A career as a geographer will often start with formal education. Many geography positions require at least a master's degree but a bachelor's degree is accepted in certain entry level positions.
Geographers examine and document the physical and social properties of a location. Many conduct studies that examine how people use land for purposes such as urban development. Other geographers analyze how certain social factors relate to different physical locations. Some workers only focus on physical geography fields, such as ecology or climatology. A bachelor's degree program may prepare individuals for lower-level positions, but a master's degree in geography is needed for many geographer positions.
|Required Education||Master's degree; bachelor's degree acceptable for some entry-level positions|
|Other Requirements||Training in geographic information systems|
|Projected Job Growth (2014-2024)*||2% decrease|
|Average Salary (2015)*||$74,920|
Source: *U.S. Bureau of Labor Statistics
Geographer Educational Requirements
The U.S. Bureau of Labor Statistics (BLS) classifies geographers as a type of social scientist because geographic studies often focus on societal populations within physical locations (www.bls.gov). BLS records indicate that most social scientist careers required a graduate degree, although some lower-level positions, such as assistant researchers or analysts, may only require a bachelor's degree. Since the two main fields of geography include cultural and physical geography, students may want to choose graduate programs that focus on one of these areas.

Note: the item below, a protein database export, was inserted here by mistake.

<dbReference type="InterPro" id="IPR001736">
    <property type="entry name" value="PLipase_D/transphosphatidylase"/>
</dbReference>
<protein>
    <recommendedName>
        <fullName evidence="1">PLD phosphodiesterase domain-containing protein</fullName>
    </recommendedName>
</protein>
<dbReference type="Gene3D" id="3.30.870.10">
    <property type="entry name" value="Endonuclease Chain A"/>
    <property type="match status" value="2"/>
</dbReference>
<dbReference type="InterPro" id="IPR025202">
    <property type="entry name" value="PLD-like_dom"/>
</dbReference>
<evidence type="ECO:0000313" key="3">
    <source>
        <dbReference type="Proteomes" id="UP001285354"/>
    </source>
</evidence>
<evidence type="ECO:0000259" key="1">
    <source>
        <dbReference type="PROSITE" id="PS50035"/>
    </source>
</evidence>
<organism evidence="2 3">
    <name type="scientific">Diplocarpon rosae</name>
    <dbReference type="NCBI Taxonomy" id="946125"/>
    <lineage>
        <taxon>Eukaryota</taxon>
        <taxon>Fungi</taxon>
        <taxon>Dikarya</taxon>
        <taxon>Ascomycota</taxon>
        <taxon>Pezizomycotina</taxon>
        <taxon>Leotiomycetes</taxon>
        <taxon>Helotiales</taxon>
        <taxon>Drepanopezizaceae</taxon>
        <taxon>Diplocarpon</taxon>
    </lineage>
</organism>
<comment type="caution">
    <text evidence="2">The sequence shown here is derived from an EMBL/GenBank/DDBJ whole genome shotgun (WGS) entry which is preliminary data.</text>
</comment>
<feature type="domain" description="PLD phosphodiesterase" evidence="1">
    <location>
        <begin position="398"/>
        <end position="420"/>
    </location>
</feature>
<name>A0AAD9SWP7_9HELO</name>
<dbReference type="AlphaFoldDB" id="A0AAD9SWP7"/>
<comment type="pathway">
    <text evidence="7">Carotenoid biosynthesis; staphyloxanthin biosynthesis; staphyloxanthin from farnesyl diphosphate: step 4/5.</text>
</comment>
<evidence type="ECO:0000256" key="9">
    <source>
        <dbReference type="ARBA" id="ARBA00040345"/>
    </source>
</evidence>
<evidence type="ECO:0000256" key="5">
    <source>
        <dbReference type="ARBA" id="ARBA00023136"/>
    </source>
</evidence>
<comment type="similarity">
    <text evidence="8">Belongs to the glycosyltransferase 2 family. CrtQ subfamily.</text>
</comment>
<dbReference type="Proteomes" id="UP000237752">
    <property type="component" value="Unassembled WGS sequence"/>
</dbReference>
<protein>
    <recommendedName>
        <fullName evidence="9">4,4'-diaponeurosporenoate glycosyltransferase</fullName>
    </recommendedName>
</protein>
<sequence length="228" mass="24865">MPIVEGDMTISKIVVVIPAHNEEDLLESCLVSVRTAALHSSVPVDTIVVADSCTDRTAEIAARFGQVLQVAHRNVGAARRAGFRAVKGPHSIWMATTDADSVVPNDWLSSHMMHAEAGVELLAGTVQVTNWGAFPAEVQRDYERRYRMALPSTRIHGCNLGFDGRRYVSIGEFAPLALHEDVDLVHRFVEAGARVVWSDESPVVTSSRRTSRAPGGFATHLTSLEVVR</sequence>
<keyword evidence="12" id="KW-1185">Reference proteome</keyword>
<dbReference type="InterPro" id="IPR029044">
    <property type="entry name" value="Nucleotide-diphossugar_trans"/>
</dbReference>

The BLS reported in that jobs for geographers are expected to decrease by 2% between 2014 and 2024. BLS data from May 2015 shows that the salary for all U.S geographers averaged $74,920, with the highest-paid geographers working for the federal executive branch.
Workers in the field of cultural geography examine cultural factors within specific geographic locations, such as economic growth, transportation, political affiliations and urban development. Coursework related to the cultural side of geography includes social systems, cultural ecology, global studies and population statistics. Geography graduate students often choose a specific focus area within their programs. For example, a student who wants to specialize in cultural geography related to healthcare may choose classes like medical geography, ethnic populations or community development.
Individuals in the physical geography field often focus on topics related to environmental issues, land formations, water resources and animal habitats. Graduate degree programs cover courses, such as regional changes, land development, sustainability and cartography. Some institutions provide students with concentration options that focus on physical geography subfields, including climatology, natural resource studies and geomorphology.
Although students can specialize in areas of physical and cultural geography, certain core classes are required by most geography graduate programs. Technology courses, for instance, have become more important for geography graduate students since most data is gathered remotely through global positioning systems and geographic information systems. Other core geography classes include qualitative research techniques, geographical statistics and geography analysis. Graduate-level programs in geography often require students to complete a thesis, project or dissertation, and some programs may require students to complete internships with experienced geography researchers.
Basic coursework for geographers is pretty standard across the board, but by focusing your studies on a more specific areas you can set yourself apart from the competition by specializing your expertise.